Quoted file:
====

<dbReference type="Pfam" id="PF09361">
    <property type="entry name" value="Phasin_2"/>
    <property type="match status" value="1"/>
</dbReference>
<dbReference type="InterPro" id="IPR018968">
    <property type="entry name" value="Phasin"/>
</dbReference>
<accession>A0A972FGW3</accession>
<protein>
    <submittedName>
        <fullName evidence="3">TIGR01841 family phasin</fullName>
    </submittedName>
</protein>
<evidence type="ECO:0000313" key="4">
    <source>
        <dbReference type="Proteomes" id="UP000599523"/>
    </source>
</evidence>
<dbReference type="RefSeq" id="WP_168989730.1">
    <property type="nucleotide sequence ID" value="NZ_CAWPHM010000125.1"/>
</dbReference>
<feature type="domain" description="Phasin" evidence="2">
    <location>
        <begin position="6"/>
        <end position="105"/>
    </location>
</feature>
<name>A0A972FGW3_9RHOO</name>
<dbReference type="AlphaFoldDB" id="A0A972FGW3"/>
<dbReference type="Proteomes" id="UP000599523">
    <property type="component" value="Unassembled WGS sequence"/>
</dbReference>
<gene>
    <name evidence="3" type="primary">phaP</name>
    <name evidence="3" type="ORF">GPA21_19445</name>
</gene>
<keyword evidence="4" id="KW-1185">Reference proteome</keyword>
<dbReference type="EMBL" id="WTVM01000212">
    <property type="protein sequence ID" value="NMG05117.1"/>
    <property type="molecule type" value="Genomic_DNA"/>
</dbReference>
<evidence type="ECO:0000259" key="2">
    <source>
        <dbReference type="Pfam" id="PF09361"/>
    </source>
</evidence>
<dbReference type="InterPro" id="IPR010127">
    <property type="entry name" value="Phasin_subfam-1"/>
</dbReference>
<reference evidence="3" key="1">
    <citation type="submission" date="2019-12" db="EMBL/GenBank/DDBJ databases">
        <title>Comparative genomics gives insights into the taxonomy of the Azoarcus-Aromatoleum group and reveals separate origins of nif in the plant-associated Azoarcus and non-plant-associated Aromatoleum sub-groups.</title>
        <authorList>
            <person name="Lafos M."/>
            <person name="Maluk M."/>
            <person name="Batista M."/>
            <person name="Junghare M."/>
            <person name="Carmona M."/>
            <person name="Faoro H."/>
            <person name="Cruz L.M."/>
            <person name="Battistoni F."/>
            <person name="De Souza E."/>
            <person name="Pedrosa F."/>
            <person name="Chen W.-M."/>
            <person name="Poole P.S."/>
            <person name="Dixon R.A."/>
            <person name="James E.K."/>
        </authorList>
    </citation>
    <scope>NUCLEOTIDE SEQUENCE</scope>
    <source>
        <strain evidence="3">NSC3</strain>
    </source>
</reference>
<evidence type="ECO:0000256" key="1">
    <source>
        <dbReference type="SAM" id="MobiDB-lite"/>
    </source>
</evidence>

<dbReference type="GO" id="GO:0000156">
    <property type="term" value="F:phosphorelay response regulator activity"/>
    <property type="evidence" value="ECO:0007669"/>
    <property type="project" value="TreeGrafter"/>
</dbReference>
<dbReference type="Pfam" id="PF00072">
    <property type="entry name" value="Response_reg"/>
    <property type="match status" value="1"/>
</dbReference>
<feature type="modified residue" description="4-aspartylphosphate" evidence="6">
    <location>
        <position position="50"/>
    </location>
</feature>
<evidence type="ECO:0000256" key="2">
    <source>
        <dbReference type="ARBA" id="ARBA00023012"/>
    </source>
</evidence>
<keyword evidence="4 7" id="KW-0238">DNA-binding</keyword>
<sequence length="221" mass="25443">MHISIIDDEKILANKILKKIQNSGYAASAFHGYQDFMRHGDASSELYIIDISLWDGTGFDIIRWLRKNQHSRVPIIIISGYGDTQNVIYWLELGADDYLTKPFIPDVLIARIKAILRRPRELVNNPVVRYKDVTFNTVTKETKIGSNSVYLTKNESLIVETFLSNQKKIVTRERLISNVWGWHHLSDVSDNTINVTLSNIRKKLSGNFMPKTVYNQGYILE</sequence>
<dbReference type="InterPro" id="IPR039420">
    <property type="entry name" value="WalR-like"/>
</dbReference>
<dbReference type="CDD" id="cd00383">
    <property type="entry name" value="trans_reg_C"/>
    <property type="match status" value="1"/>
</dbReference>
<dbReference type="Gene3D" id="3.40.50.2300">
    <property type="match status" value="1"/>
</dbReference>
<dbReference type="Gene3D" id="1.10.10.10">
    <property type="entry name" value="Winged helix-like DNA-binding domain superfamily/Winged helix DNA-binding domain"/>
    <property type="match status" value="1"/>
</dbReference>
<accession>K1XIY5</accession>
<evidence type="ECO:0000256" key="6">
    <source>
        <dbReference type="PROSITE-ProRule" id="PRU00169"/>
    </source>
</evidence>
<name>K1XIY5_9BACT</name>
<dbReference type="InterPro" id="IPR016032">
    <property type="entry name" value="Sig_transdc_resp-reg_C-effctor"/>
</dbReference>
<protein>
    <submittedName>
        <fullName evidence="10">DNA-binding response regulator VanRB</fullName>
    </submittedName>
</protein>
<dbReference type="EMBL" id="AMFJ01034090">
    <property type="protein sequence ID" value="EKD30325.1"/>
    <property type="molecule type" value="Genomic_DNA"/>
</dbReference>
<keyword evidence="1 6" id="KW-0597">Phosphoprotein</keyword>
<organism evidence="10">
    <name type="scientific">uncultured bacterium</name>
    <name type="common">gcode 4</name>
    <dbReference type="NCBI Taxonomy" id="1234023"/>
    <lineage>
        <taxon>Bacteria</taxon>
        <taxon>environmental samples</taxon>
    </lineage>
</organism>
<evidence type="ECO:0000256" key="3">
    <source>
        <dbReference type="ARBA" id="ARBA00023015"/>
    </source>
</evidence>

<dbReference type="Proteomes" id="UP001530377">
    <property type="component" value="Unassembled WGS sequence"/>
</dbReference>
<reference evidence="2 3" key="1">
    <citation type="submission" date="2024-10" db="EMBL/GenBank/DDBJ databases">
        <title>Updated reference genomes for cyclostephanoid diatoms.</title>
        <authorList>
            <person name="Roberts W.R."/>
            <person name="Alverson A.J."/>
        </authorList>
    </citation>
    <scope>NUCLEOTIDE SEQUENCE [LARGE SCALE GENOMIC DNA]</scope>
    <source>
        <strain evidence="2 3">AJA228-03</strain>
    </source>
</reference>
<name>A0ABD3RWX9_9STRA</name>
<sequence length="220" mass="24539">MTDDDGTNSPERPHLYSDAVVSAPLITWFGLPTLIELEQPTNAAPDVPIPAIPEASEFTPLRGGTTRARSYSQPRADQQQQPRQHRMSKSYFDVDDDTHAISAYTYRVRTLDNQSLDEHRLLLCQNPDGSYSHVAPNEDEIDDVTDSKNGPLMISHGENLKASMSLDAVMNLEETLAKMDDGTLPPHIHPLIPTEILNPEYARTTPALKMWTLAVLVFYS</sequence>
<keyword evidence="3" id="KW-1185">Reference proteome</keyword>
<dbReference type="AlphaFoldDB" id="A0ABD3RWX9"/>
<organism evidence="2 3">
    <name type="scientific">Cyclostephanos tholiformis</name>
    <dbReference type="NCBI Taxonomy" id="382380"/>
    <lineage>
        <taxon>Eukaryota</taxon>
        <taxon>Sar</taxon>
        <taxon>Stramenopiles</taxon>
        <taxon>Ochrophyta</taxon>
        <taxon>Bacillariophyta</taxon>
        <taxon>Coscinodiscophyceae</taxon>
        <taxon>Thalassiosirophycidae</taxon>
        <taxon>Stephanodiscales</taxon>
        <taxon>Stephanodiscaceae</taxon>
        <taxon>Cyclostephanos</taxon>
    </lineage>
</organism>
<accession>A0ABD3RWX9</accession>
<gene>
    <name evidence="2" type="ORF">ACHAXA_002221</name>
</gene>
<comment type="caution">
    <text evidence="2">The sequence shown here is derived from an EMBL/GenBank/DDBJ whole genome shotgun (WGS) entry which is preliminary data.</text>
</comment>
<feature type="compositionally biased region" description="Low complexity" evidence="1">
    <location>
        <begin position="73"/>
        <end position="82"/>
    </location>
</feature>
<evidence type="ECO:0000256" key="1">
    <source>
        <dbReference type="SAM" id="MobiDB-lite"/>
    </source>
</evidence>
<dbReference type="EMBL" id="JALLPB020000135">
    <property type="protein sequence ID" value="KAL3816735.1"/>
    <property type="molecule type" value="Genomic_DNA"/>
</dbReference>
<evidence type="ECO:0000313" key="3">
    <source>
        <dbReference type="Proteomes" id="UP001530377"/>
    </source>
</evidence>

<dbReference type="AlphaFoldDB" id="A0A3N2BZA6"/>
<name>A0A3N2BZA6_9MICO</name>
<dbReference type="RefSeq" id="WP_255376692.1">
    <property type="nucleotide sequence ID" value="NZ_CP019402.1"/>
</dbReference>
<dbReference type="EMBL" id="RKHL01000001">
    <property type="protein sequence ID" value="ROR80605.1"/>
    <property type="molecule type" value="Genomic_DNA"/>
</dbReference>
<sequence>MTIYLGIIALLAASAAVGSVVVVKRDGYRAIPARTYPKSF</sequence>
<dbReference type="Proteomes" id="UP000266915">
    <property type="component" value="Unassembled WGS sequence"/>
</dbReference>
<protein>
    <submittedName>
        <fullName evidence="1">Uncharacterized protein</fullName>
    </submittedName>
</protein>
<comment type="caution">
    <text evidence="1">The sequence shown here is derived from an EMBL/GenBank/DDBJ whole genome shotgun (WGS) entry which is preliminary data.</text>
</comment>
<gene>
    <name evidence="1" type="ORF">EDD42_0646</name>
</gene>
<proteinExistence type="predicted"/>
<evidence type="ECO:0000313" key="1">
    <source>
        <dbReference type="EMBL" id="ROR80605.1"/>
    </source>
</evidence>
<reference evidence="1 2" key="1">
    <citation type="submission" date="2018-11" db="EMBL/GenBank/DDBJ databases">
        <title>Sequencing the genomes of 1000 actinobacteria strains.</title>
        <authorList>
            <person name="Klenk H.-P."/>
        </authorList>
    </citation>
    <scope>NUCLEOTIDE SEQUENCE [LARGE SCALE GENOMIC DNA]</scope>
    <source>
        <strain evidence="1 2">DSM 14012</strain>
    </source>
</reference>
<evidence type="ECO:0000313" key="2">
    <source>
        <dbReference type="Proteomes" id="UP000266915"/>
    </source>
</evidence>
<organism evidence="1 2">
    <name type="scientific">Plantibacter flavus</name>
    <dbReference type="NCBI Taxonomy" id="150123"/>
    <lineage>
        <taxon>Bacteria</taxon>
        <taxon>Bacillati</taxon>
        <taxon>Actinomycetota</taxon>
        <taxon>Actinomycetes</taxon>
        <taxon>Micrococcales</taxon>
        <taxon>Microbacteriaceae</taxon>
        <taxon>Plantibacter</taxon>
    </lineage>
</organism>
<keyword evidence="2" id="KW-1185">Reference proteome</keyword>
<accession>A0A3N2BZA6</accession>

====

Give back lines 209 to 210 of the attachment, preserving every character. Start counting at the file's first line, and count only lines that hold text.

        <dbReference type="Proteomes" id="UP001530377"/>
    </source>